Parkinson’s disease is a progressive and incurable disorder of the nervous system. It affects movement and is characterised by tremors, stiffness and slowing down of movement.
Early symptoms may be barely noticeable. The condition often starts with a slight tremor in one hand and a feeling of stiffness in the body, but as the disease develops the symptoms become more pronounced.
Symptoms of Parkinson’s disease
Symptoms of Parkinson’s disease may vary from person to person. Some of the early signs include:
- Tremors or shaking – this often begins in the hands or fingers and you may notice tremors in the hand even when it is resting.
- Slowed movement (bradykinesia) – Parkinson’s disease causes a slowing of movement which may make even everyday tasks, such as walking or getting up out of a chair, more difficult and time-consuming.
- Speech changes – you may start to slur or hesitate before speaking. Your speech may lose its normal inflections and become more monotone.
- Muscle stiffness – muscles may become stiff and painful, limiting your range of movement.
- Changes in posture – you may start to stoop or have problems balancing.
- Loss of automatic movement – movements that you perform without thinking about them, such as swinging your arms when you walk or smiling, may become more difficult.
- Writing changes – you may find it more difficult to write and your writing may become illegible.
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In addition, you may also develop:
- Depression, anxiety or loss of motivation.
- Problems chewing, eating or swallowing – these tend to occur as the condition develops.
- Sleep problems.
- Bladder problems.
- Constipation due to a slower digestive tract.
- Problems with your sense of smell including difficulty distinguishing between different odours.
What are the 5 stages of Parkinson’s disease?
Doctors have identified five stages to Parkinson’s disease, known as the Hoehn and Yahr Scale. This scale is used to classify patients in research studies.
- Stage 1: the earliest stage with mild symptoms only on one side of the body and little or no functional impairment.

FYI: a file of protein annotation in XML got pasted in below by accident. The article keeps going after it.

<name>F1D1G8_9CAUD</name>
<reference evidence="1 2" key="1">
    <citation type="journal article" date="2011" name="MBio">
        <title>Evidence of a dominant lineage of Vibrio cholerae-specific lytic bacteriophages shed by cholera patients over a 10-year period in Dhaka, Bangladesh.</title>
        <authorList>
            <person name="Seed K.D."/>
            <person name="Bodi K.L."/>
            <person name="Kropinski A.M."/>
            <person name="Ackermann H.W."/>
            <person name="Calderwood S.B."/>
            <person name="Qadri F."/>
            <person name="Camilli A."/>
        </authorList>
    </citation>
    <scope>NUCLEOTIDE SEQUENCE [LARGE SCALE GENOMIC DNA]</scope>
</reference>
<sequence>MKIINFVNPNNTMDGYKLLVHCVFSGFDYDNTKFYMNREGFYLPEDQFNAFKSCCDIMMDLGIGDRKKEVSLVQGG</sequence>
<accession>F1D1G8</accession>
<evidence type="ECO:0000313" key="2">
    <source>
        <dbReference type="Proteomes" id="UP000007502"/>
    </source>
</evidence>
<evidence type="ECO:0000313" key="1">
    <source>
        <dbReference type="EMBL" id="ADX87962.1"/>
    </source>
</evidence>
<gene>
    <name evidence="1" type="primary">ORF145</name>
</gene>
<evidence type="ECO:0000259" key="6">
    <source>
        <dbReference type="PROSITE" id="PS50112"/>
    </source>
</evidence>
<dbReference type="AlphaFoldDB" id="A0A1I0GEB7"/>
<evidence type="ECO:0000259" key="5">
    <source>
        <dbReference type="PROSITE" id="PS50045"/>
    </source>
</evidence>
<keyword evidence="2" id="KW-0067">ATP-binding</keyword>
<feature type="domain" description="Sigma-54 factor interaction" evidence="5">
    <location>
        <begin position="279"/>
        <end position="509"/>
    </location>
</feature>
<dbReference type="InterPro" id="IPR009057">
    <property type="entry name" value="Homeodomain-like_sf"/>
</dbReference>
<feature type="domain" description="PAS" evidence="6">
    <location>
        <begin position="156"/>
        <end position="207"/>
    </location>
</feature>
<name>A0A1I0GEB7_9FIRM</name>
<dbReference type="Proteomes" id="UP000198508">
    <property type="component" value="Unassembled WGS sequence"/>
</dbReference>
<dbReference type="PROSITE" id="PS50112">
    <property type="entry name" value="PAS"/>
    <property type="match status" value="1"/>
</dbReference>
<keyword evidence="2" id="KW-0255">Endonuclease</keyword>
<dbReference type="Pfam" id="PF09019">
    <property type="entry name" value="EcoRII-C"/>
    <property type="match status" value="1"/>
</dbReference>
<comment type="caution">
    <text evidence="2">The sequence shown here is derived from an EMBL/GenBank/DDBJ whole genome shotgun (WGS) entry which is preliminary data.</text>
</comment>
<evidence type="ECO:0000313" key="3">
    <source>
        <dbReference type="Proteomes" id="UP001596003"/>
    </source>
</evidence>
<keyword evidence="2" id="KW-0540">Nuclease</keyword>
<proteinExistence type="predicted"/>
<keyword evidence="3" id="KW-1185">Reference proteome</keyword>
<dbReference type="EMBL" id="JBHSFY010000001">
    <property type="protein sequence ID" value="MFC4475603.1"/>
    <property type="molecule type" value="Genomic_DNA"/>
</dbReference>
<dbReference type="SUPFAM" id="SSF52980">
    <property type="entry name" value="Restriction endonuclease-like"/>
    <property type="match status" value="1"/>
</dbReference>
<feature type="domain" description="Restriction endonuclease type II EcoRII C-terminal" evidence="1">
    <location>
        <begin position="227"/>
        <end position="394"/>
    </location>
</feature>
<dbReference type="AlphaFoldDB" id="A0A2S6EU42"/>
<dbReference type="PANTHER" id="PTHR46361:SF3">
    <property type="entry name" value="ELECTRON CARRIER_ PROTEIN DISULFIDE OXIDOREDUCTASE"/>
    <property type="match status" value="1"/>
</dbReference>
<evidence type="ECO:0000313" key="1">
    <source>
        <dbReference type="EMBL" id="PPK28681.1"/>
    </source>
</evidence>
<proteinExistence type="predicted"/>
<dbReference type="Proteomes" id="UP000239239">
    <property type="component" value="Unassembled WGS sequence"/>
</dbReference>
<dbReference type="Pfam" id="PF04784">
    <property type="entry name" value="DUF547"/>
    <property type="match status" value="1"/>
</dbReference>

- Stage 2: Symptoms have spread to both sides of the body and may now include loss of facial expression and speech abnormalities. This may come months or years after stage 1.
- Stage 3: By this stage you may have loss of balance and slowness of movement. However, you will still be able to dress, eat and wash by yourself.
- Stage 4: You may be able to walk and stand unassisted, but you have become increasingly disabled and can no longer perform daily activities without assistance.
- Stage 5: The most advanced stage of the disease. You can no longer get out of a chair or bed without help. You may fall frequently when standing and stumble when walking. You need round the clock assistance and you may have hallucinations.
Causes of Parkinson’s disease
Scientists are not absolutely sure what causes Parkinson’s disease, but it is linked to the death of nerve cells in the brain and a fall in level of dopamine levels which causes abnormal brain activity. If it is accompanied by changes in the Lewy bodies of the brain, dementia may also develop.
Certain factors seem to be associated with an increased risk of developing Parkinson’s disease. These include:
- Age – the disease is most common in people aged 60 and over.
- Hereditary – if you have a close family member with the disease, you are more likely to develop it.
- Sex – A French study in 2015 found that men are 50% more likely to develop Parkinson’s disease than women. However, the risk for women increases with age.
- Environmental factors – studies suggest ongoing exposure to certain pesticides may slightly increase your risk of Parkinson’s.
Dr David Choluj discusses more about the causes of Parkinson’s disease.
Diagnosis of Parkinson’s disease
There is no specific test for Parkinson’s disease, and it may take some time to establish a definitive diagnosis. A neurologist will assess your medical history and review your signs and symptoms. You may be given an MRI, CT or ultrasound scan and/or blood tests to rule out other disorders. A dose of Parkinson’s disease medication may be administered to see if it improves your symptoms. This may help to confirm a diagnosis of Parkinson’s.
Parkinson’s disease treatment
- Medication: There is no cure for Parkinson’s disease but there is a wide range of medications that have been shown to be effective in controlling symptoms, including medication to increase or provide a substitute for lost dopamine. Medication can improve problems with movement, tremoring and walking.
- Surgery: People with advanced Parkinson’s disease who are no longer responding well to medication may be offered deep brain stimulation surgery. This implants electrodes into different parts of the brain that send pulses into the brain and may reduce symptoms.
- Lifestyle changes: Certain lifestyle changes have been shown to reduce the symptoms of Parkinson’s disease. These include eating high fibre foods and drinking plenty of fluids to prevent constipation; eating a diet rich in omega-3 fatty acids; exercising to improve balance, flexibility and strength.
Interested to know more about how Parkinson’s disease can be treated?
Dementech specialise in diagnosing and treating neurological disorders like Parkinson’s disease. For more information contact our experienced and friendly team.